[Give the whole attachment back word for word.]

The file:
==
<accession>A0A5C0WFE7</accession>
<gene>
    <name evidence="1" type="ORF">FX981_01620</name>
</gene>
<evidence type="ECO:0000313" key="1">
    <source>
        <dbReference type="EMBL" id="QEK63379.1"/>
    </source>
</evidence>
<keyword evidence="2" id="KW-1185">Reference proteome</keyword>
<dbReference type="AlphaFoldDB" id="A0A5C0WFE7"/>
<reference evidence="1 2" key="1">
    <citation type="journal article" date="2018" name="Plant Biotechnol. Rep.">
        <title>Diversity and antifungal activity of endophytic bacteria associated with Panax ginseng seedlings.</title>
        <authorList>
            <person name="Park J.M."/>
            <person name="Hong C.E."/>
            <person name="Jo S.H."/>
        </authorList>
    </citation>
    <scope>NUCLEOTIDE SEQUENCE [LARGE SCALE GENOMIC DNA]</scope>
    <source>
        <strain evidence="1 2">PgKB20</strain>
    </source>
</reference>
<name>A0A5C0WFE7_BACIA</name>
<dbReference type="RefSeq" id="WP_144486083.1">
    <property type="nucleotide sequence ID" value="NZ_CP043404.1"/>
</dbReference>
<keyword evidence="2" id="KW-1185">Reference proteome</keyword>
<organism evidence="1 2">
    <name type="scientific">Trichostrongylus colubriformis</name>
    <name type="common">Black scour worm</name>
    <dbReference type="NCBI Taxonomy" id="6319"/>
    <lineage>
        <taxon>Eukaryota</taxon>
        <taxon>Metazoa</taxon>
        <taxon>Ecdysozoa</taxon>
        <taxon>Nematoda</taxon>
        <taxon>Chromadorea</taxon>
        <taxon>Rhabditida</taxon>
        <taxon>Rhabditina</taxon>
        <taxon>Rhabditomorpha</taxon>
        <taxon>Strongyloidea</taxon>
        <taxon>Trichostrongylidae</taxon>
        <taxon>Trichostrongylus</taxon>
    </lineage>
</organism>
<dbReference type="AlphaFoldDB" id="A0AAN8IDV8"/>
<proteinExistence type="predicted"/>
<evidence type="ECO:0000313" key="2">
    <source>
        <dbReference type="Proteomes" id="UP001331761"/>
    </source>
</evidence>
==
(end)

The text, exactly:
<accession>A0A5C0WFE7</accession>
<gene>
    <name evidence="1" type="ORF">FX981_01620</name>
</gene>
<evidence type="ECO:0000313" key="1">
    <source>
        <dbReference type="EMBL" id="QEK63379.1"/>
    </source>
</evidence>
<keyword evidence="2" id="KW-1185">Reference proteome</keyword>
<dbReference type="AlphaFoldDB" id="A0A5C0WFE7"/>
<reference evidence="1 2" key="1">
    <citation type="journal article" date="2018" name="Plant Biotechnol. Rep.">
        <title>Diversity and antifungal activity of endophytic bacteria associated with Panax ginseng seedlings.</title>
        <authorList>
            <person name="Park J.M."/>
            <person name="Hong C.E."/>
            <person name="Jo S.H."/>
        </authorList>
    </citation>
    <scope>NUCLEOTIDE SEQUENCE [LARGE SCALE GENOMIC DNA]</scope>
    <source>
        <strain evidence="1 2">PgKB20</strain>
    </source>
</reference>
<name>A0A5C0WFE7_BACIA</name>
<dbReference type="RefSeq" id="WP_144486083.1">
    <property type="nucleotide sequence ID" value="NZ_CP043404.1"/>
</dbReference>
<keyword evidence="2" id="KW-1185">Reference proteome</keyword>
<organism evidence="1 2">
    <name type="scientific">Trichostrongylus colubriformis</name>
    <name type="common">Black scour worm</name>
    <dbReference type="NCBI Taxonomy" id="6319"/>
    <lineage>
        <taxon>Eukaryota</taxon>
        <taxon>Metazoa</taxon>
        <taxon>Ecdysozoa</taxon>
        <taxon>Nematoda</taxon>
        <taxon>Chromadorea</taxon>
        <taxon>Rhabditida</taxon>
        <taxon>Rhabditina</taxon>
        <taxon>Rhabditomorpha</taxon>
        <taxon>Strongyloidea</taxon>
        <taxon>Trichostrongylidae</taxon>
        <taxon>Trichostrongylus</taxon>
    </lineage>
</organism>
<dbReference type="AlphaFoldDB" id="A0AAN8IDV8"/>
<proteinExistence type="predicted"/>
<evidence type="ECO:0000313" key="2">
    <source>
        <dbReference type="Proteomes" id="UP001331761"/>
    </source>
</evidence>